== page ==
Numbering, revisited



While there are already a lot of posts about numbering, I haven't been able
to find the solutions for my specific quandry...

[BTW, I'm posting this under "General" even though ultimately I'd like to
make macros to support the answer -- since a manual solution needs to be the
first step! :) ]

Background: My workgroup is preparing to migrate to Word 2007 very soon.
We create/maintain hundreds of large procedure manuals, each containing
multiple chapters (sometimes up to 40-50 per manual). Each chapter consists
of steps, using multi-level numbered lists -- the first level is a "1, 2, 3"
type list, and the second level is an "A, B, C", type list. Often, there are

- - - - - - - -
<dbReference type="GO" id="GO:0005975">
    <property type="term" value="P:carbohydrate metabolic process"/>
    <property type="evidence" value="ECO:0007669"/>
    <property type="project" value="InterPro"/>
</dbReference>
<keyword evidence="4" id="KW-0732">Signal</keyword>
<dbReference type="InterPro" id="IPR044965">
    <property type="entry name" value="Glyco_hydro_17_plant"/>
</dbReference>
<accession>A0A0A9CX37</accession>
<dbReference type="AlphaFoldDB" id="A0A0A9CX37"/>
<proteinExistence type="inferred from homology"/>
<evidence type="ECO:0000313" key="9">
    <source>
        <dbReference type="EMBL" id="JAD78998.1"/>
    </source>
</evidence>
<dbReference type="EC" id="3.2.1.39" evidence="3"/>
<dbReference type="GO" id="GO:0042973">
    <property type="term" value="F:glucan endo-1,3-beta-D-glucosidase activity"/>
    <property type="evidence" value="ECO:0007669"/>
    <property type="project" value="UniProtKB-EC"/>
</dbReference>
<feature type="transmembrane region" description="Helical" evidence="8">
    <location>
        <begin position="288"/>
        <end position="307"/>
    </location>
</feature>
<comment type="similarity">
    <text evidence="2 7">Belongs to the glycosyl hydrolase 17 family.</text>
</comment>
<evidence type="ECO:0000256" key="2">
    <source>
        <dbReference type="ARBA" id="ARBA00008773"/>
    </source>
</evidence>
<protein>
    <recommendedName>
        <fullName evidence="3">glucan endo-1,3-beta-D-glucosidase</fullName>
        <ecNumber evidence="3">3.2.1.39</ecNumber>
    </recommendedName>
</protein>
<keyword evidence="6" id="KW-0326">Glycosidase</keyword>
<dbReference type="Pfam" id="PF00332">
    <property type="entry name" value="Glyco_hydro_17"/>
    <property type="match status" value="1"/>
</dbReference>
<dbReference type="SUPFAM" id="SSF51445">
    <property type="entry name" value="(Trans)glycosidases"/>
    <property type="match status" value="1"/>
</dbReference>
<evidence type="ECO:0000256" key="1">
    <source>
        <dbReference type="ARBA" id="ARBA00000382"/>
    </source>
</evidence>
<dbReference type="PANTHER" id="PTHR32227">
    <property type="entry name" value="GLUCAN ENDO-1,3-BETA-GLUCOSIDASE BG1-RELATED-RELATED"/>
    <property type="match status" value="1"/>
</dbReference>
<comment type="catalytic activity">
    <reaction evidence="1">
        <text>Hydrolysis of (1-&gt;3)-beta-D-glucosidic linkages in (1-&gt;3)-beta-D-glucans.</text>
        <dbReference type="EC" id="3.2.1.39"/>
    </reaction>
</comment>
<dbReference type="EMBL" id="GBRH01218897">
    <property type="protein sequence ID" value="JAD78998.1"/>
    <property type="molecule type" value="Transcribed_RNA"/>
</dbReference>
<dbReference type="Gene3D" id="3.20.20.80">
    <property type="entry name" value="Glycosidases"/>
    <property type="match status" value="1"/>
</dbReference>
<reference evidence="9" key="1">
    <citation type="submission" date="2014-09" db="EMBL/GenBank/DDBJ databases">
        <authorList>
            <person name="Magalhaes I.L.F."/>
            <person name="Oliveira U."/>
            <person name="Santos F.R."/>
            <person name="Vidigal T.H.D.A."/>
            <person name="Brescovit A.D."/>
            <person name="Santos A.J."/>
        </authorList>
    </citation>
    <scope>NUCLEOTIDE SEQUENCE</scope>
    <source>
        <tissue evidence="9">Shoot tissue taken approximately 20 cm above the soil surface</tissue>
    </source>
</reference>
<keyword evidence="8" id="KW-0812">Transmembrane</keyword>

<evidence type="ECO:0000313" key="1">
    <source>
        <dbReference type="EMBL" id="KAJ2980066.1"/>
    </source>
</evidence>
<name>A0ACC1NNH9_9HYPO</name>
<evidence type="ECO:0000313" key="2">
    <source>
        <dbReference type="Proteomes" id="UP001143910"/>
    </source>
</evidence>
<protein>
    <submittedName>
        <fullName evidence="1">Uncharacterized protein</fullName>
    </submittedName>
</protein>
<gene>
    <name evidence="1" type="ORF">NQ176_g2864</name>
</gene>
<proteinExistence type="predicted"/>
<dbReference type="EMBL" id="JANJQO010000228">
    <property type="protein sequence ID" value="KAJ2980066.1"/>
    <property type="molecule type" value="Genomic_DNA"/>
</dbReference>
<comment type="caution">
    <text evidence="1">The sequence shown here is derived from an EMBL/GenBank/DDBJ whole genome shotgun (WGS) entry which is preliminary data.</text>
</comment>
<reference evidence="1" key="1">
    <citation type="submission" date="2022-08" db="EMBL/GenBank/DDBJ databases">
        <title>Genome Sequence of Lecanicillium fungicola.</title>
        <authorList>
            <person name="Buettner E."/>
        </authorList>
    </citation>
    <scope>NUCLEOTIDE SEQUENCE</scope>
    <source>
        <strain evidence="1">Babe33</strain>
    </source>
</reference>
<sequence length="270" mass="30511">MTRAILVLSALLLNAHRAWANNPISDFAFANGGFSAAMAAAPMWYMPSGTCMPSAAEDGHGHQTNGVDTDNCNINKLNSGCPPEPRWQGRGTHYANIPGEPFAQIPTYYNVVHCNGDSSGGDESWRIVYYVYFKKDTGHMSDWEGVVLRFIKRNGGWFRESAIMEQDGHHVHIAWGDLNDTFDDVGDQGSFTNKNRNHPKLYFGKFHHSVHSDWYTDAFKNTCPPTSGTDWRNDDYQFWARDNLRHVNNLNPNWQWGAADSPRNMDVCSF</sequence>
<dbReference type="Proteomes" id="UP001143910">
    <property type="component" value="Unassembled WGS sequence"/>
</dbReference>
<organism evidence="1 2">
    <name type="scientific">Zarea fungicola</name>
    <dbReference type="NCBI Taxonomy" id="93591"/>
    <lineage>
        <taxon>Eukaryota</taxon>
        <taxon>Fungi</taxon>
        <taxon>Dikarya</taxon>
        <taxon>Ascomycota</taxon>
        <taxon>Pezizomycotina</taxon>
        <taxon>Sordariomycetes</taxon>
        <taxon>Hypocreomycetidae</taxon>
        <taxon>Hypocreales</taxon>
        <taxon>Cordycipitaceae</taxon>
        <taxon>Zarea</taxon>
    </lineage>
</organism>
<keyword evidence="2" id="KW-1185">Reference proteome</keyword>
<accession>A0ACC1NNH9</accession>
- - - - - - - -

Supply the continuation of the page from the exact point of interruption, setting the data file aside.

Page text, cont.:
tables or notes interspersed between the steps, and sometimes the steps are
multiple paragraphs long.

Therefore, we need to be able to:

a) Set up a multilevel list in each chapter -- with each chapter's list
starting at step #1

b) Restart a series of steps after a break (such as after a table or a Note)

c) Skip numbering the second paragraph of a step

d) Revise the information in the steps (adding/deleting/rearranging) as
needs dictate, without adversely impacting the overall numbering, (In other
words, if you have a series of steps 1, 2, 3, 4, A, B, 5 -- if you delete
#3, the new steps would be 1, 2, 3, A, B, 4 -- not 1, 2, 4, A, B, 5 or 1, 2,
1, A, B, 2, or 1, 2, 3, 4, 5, 6.)

In theory, it appears that this should be 'easy' in Word 2007. (We've been
doing these tasks successfully with other versions of Word, with macro
support, since the days of Word 95! I've even tried using some macros/VBA
code that worked well in XP.) However, in practice, this is what I've
observed thus far in Word 2007: